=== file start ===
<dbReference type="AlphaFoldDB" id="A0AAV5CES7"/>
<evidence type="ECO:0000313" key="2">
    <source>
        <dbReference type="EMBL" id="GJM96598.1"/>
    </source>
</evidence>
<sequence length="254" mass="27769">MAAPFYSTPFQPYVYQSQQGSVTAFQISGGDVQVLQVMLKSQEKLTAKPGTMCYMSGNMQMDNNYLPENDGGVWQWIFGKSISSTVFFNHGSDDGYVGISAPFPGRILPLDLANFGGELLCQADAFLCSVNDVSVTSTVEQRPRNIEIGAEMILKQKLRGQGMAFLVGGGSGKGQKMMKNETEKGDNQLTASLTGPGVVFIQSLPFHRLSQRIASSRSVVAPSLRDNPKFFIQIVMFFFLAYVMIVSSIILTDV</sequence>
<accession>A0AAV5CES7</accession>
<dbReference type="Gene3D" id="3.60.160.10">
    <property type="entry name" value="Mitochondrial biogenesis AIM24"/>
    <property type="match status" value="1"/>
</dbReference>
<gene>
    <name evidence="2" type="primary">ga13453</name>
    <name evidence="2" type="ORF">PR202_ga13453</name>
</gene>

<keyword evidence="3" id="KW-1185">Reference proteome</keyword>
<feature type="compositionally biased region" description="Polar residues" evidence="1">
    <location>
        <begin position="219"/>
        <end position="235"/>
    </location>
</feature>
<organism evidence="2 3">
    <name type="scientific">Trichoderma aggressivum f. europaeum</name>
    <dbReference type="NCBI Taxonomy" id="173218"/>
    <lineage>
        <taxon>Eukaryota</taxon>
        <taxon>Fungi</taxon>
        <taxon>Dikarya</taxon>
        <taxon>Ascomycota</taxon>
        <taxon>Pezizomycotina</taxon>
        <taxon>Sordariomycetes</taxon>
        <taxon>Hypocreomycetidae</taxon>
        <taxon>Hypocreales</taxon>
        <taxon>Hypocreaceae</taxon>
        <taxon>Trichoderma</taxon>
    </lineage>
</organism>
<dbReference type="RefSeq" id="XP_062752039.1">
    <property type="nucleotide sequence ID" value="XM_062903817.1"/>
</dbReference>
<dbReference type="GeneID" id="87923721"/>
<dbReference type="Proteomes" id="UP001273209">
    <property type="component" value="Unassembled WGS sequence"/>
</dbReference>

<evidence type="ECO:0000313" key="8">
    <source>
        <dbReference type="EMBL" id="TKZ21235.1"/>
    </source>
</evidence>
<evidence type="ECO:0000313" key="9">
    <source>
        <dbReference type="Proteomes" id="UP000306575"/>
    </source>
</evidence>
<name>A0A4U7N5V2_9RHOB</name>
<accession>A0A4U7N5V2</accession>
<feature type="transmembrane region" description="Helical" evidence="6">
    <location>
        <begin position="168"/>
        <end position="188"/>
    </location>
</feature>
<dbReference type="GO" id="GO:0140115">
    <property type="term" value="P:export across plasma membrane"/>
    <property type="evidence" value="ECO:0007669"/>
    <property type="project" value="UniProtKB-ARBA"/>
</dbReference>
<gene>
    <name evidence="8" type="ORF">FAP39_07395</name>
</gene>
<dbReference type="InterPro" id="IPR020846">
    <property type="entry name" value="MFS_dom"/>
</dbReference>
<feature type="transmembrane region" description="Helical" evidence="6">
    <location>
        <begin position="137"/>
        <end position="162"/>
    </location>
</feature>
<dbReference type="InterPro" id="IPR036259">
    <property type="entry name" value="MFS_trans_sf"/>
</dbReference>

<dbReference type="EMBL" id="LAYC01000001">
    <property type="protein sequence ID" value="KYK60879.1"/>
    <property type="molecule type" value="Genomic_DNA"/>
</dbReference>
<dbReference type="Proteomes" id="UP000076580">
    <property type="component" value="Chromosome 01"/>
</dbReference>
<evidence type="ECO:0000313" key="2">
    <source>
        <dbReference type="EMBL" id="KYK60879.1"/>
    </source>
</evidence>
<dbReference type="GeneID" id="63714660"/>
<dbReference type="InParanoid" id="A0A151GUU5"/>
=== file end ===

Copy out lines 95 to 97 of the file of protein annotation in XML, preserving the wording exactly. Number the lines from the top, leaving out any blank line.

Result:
    </source>
</evidence>
<dbReference type="GeneID" id="63714660"/>